Since 1969 Sesame Street has always, somehow, found the perfect balance between being an educational show for kids and a show with much more universal messages.
For anyone who watched it as a child growing up, its characters taught you things like the alphabet and simple math, as well as lessons about friendship, life, and growing up.
Sesame Street‘s cast of colourful characters, from Big Bird to Cookie Monster, Elmo to Oscar the Grouch, not only provided the show’s backbone, but taught us the importance of many aspects of life, not just preschool education.
Alhough its main aim was to help educate children, Sesame Street has also always been brilliant at not having to overstate or overemphasise some of its themes.
In a recent interview with Queerty, Sesame Street writer, Mark Saltzman, confirmed what some people may have suspected, what some people may have never questioned, and what ultimately, in my mind, doesn’t make any difference other than confirming yet another positive message within the show.
Answering the question ‘were you thinking of Bert & Ernie as a gay couple’ Mark said:
I remember one time that a column from The San Francisco Chronicle, a preschooler in the city turned to mom and asked “are Bert & Ernie lovers?” And that, coming from a preschooler was fun. And that got passed around, and everyone had their chuckle and went back to it.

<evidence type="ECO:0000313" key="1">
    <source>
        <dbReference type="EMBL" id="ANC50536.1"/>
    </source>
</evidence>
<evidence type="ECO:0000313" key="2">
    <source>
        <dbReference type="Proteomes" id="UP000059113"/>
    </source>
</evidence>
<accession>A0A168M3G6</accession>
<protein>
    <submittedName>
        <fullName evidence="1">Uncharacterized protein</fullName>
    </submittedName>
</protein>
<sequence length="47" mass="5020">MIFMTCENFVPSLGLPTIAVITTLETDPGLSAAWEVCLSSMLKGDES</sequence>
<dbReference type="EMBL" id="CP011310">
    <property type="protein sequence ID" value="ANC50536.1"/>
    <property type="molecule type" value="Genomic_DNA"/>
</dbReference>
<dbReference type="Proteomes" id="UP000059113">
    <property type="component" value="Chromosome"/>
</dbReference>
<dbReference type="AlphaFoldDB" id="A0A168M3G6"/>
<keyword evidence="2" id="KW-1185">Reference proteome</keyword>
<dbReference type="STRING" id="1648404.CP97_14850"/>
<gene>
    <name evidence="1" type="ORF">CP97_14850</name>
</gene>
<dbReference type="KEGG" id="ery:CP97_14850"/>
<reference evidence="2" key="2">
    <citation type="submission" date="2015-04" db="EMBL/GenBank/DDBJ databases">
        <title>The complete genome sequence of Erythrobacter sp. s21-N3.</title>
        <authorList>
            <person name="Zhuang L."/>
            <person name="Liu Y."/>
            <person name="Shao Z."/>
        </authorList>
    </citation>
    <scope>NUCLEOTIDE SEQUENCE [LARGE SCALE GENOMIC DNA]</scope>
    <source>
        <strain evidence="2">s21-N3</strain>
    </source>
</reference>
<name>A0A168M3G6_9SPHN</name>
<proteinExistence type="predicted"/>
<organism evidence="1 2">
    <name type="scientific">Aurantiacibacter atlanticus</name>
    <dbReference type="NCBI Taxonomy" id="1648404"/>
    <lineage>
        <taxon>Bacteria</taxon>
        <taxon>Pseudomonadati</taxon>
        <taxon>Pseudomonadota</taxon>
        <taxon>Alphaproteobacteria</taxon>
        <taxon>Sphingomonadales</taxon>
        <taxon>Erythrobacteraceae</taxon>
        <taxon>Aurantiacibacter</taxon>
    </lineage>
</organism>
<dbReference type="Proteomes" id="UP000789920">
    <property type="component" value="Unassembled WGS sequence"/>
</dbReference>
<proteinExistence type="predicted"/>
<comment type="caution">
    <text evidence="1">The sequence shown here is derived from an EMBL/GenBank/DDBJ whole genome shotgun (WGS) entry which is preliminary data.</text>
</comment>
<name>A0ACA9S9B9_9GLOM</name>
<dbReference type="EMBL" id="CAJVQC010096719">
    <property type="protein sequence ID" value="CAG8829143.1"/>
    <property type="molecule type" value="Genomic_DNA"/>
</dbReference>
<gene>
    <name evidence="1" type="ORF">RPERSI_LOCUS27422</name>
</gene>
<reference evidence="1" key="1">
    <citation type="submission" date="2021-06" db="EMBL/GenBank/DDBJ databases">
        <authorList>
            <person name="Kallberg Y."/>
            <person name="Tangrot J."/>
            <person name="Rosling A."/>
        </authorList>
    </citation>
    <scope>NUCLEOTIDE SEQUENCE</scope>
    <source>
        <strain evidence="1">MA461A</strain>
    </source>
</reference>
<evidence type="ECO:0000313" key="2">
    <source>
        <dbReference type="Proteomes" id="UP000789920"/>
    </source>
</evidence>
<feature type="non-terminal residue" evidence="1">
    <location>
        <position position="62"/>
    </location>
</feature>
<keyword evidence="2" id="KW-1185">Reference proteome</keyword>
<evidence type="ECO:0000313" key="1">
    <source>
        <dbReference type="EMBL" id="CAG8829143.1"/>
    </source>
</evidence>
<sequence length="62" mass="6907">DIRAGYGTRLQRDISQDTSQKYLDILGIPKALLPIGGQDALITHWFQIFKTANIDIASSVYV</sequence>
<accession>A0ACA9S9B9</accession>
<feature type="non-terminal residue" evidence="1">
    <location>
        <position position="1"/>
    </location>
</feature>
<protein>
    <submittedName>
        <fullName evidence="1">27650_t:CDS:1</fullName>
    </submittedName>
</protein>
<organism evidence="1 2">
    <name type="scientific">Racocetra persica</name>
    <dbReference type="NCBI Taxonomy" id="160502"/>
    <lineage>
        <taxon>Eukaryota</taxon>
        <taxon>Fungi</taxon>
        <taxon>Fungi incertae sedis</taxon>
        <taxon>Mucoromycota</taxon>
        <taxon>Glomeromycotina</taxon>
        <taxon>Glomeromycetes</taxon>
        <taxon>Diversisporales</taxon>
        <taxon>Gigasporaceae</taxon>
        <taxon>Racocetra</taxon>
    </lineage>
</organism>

And I always felt that without a huge agenda, when I was writing Bert & Ernie, they were. I didn’t have any other way to contextualise them. The other thing was, more than one person referred to Arnie [Mark’s partner] & I as “Bert & Ernie.”
I don’t think I’d know how else to write them, but as a loving couple.
Essentially, Mark revealed Bert and Ernie were a reflection of his relationship with his partner Arnie.
Yeah. Because how else? That’s what I had in my life, a Bert & Ernie relationship. How could it not permeate? The things that would tick off Arnie would be the things that would tick off Bert. How could it not?
I will say that I would never have said to the head writer, “oh, I’m writing this, this is my partner and me.” But those two, Snuffleupagus, because he’s the sort of clinically depressed Muppet…you had characters that appealed to a gay audience.
Mark also talked about his own ‘coming out’ back in the early 80s, saying:
I think during Sesame Street was when I came completely out. By ’86 [Arnie and I] had an apartment together. My father knew. There was no hiding it.
However, introducing gay characters to Sesame Street was not as easy as just writing them in. Mark remembers pitching gay content to the education department at the time ‘just to get it off my conscience,’ as he puts it. However, he says he was, at first ‘stonewalled’.
But then, when writing Bert and Ernie, Mark ‘didn’t have any other way to contextualise them’, so his life with Arnie was simply and naturally reflected in the characters’ lives.
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Charlie Cocksedge is a journalist at UNILAD. He graduated from the University of Manchester with an MA in Creative Writing, where he learnt how to write in the third person, before getting his NCTJ. His work has also appeared in such places as The Guardian, PN Review and the bin.